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By Michael Field

SUVA, Fiji Islands (May 17, 2001 – Agence France-Presse)---It might have seemed a simple piece of political terrorism when failed businessman George Speight and his band of special forces soldiers seized Fiji’s Parliament a year ago Saturday but in the deadly, devious world of politics here no one can claim to yet know what really happened.

Speight is now in custody on Nukulau Island awaiting a treason jail that may be doomed to fail. By the end of the year he’s rated as having a reasonable chance of membership of the very Parliament he first violated on May 19 last year.

The first anniversary Saturday follows Monday’s 14th anniversary of military strongman Sitiveni Rabuka’s first coup in 1987.

Although the country remains in a severe economic and political depression, there appears to be no extra security in place for the day -- which is also the second anniversary of the election of the first ethnic Indian prime minister, Mahendra Chaudhry.

What is abundantly clear is that the events of May 19 and since had nothing to do with Fiji’s racial split; 51 percent indigenous Fijian, 44 percent Indian. If it was anything more than a raw grab for political power, it was an intra-Fijian battle for the spoils of Fiji’s riches, largely created by the Indians.

The facts as known so far are this.

Last May 19 a pro-nationalist march took place in Suva Friday morning. Trouble was not expected, but unusually there was little in the way of police presence.

About five kilometers away Parliament was in session when Speight, supported by members of the special Counter Revolutionary Warfare Unit (CRW), burst in and seized the building, taking the government politicians hostage. He was to hold them for 56 days, during that time beating up Chaudhry.

When news of the seizure reached the marchers in the city they began looting and burning, unhindered by the police or the military who were never called out.

At the time and since it has been held that Speight, supported by CRW leader Iliosoni Lingari, was the coup’s leader, motivated by his hatred of Indian rule and the 1997 multi-racial coup. Other motives were also said to include Speight’s commercial interests and desire to control lucrative mahogany timber contracts.

But in the year since its plain that nothing was that simple.

Speight was either an opportunist lunching a queue-jumping coup or the cat’s paw for somebody else.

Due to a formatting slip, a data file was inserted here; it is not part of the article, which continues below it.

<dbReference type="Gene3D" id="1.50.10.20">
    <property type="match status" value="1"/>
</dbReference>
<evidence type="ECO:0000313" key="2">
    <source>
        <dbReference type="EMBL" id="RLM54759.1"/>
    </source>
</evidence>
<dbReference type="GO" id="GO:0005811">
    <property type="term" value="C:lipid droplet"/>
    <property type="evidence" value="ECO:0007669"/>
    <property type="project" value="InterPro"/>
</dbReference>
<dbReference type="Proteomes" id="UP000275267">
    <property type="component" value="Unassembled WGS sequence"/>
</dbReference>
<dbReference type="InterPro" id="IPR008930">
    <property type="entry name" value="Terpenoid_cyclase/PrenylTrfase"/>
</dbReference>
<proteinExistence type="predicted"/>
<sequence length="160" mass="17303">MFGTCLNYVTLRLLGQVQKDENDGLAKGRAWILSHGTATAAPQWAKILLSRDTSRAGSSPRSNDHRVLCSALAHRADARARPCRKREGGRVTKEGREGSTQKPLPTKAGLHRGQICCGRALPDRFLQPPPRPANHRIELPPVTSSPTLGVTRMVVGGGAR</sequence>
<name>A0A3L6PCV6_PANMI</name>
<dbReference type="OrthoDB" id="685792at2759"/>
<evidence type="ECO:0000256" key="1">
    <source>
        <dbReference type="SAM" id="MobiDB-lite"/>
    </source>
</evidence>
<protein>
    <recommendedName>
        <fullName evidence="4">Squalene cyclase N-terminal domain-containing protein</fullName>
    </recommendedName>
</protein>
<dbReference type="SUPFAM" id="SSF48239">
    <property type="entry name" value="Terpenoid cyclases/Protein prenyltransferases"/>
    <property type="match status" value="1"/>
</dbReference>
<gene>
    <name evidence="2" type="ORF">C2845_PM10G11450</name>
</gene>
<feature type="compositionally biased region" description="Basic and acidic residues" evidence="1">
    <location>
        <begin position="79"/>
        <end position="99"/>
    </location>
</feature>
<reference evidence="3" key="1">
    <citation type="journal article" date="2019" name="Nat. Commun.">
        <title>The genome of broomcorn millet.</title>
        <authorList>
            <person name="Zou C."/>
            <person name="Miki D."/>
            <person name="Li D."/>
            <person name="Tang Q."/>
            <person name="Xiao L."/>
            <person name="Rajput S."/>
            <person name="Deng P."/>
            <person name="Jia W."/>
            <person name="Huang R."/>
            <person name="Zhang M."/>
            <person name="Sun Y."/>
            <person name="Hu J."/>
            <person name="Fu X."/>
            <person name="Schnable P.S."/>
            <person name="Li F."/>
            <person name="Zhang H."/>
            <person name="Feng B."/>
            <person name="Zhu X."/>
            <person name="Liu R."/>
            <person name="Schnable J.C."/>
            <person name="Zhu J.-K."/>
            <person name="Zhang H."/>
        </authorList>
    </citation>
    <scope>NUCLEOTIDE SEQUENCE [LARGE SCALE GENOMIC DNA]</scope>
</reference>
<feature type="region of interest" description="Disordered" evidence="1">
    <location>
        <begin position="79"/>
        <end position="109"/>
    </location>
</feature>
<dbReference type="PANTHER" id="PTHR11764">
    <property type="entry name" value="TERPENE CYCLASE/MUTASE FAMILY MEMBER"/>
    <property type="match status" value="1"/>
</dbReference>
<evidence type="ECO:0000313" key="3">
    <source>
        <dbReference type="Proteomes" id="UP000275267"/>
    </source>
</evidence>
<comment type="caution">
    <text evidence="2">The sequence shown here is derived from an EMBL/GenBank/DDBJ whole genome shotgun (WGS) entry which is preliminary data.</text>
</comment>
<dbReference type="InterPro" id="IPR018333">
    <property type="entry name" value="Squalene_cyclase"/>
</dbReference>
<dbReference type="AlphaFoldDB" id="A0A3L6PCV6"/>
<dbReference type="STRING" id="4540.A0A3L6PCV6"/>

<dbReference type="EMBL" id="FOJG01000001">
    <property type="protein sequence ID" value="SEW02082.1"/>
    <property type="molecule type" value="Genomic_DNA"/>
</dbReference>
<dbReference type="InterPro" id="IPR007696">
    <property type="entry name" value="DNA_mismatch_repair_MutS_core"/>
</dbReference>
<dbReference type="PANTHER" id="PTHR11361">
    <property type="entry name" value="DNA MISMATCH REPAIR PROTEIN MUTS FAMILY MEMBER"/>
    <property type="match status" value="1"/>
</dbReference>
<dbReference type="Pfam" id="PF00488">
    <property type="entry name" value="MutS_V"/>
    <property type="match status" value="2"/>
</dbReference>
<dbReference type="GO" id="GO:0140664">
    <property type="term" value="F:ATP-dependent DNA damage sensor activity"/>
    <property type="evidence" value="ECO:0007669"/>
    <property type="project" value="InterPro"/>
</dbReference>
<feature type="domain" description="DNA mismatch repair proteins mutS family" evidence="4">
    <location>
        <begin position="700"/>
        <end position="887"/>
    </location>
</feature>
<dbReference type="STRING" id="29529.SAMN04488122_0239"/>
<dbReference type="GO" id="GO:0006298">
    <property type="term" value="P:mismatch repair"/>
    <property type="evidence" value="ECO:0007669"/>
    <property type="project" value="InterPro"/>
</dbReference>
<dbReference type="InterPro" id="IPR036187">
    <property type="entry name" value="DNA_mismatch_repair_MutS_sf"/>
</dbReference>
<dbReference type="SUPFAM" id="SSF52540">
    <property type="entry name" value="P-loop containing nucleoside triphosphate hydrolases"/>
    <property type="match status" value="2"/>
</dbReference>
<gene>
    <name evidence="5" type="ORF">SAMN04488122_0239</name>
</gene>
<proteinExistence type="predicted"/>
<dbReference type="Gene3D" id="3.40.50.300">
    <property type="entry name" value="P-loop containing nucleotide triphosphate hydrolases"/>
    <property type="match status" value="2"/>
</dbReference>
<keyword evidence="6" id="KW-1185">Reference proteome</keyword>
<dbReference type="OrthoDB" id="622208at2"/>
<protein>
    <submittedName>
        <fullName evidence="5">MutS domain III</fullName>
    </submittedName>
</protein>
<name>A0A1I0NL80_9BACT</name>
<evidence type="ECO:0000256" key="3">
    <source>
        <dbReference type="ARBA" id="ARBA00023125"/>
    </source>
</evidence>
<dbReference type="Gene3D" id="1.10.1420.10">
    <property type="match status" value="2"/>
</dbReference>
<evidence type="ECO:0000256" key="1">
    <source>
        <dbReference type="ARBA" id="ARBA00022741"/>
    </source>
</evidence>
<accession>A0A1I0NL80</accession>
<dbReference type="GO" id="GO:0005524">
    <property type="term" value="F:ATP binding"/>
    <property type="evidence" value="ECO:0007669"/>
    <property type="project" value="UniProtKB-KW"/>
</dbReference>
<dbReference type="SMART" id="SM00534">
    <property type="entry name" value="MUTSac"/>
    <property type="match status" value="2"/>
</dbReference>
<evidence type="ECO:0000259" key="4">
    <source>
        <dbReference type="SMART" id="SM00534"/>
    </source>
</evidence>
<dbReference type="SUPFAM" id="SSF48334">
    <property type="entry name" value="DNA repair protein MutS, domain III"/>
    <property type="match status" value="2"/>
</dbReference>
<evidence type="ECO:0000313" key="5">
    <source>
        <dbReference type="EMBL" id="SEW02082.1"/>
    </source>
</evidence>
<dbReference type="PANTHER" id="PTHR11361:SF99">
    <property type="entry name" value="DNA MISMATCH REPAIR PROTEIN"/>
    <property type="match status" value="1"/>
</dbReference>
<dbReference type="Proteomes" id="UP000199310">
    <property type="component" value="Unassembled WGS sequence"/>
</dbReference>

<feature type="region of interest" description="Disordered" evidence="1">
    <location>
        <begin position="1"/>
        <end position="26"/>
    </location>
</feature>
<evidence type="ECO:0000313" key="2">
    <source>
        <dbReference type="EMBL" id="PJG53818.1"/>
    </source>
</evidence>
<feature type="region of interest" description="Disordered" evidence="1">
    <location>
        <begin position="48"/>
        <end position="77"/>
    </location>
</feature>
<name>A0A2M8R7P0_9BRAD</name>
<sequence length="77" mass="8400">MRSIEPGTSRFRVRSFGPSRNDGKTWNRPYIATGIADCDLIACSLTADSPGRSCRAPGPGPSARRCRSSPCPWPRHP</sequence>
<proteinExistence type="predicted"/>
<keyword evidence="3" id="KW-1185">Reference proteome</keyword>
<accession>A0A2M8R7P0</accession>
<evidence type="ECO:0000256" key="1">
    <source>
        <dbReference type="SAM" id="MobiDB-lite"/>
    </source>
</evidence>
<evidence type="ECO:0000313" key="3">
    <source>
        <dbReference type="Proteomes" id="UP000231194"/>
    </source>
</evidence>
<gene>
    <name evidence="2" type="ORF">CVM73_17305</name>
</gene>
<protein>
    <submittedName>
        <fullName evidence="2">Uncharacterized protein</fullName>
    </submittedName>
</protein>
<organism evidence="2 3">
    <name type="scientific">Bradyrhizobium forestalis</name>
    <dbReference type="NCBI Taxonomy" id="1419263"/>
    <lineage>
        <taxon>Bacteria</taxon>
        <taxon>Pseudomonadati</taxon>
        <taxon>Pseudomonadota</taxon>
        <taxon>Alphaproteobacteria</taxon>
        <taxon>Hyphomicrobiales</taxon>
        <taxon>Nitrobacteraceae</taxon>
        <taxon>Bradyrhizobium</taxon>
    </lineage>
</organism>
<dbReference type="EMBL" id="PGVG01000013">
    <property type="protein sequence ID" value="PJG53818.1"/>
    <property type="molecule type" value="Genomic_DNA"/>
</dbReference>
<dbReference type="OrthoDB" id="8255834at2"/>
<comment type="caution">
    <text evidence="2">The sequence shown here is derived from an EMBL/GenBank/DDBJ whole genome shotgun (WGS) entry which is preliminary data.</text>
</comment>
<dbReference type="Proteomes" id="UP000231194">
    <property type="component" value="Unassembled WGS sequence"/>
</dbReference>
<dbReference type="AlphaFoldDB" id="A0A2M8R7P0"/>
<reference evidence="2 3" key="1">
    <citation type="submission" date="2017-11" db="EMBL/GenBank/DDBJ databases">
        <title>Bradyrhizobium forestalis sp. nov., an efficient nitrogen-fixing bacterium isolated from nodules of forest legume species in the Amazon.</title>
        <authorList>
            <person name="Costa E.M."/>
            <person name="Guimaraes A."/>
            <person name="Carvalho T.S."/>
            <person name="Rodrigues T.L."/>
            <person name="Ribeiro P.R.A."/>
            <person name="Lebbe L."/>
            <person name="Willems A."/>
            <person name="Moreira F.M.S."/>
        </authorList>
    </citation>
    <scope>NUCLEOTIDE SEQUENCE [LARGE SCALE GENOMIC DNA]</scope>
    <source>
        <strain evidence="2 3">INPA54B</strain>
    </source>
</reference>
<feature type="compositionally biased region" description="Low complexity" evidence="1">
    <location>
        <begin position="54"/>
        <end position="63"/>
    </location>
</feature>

Attention is now focused on Rabuka, who had lost the 1999 elections to Chaudhry, and on Police Commissioner Isikia Savua.

"The people in Nukulau... none of those people came up with the idea to plot a coup," one of Fiji’s top soldiers, Lieutenant Colonel Viliame Seruvakula, is claiming. "They are men in the middle.

"People who came up with the idea are still walking the streets, working and getting paid today."

He has quit Fiji to join the New Zealand Army and last week he gave the New Zealand Police a statement on who were the real coup plotters.

Sources told AFP that Seruvakula has said that a successful coup would have seen Rabuka named president and Savua would have been prime minister.

The problem appears to be that it went wrong quickly. Chaudhry did not surrender his powers and the then President Ratu Sir Kamisese Mara retained, at least for a time, the loyalty of the army. So what passed for a hostage situation then set in for 56 days at Parliament, although supporters and media were free to come and go.

Mara recently spoke out on who was behind the coup, saying that on May 21 Rabuka and Savua came to his office.

"That Sunday morning, as soon as they sat down I said ‘you two, I want you to know’ and I pointed at Rabuka and Savua, ‘you had a hand in this thing’."

He noted that the CRW had trained on Rabuka’s farm in the weeks before the coup and that within half an hour of Speight walking into Parliament Rabuka had telephoned Government House to say he was ready to lead again.

Mara pointed to the strange lack of police on the day of the march, or around Parliament.

But Mara also has motives.

On May 29 the military deposed him, shunting him out on a naval vessel to his remote island home.

This then saw ancient rivals, the Cakobaus, play a key role in the situation in Parliament, and seemingly Mara’s rivals were in the ascendancy.

Mara too has a personal and mutually reciprocated dislike of Rabuka, and at age 82, having been humiliated by his deposal from the presidency, there is a sense of squaring the accounts here.

Mara’s private secretary Jo Browne has noted that the army that was protecting Government House mysteriously disappeared on the night of May 29.

"In hindsight it was all stage managed. By whom I am not quite sure."

The answers to it all may not emerge from Speight’s treason trial.

What’s called a "preliminary inquiry" begins May 29 in the Suva Magistrate’s Court but it’s likely to be held behind closed doors with the media barred. The state’s case, although appearing to be strong, is known to be in trouble and senior members of the judiciary have been shown to have been involved in the deposal of Mara.

Somebody here knows the truth -- but they’re not telling.

Michael Field New Zealand/South Pacific Correspondent Agence France-Presse E-mail:  Phone: (64 21) 688438 Fax: (64 21) 694035 Website: 

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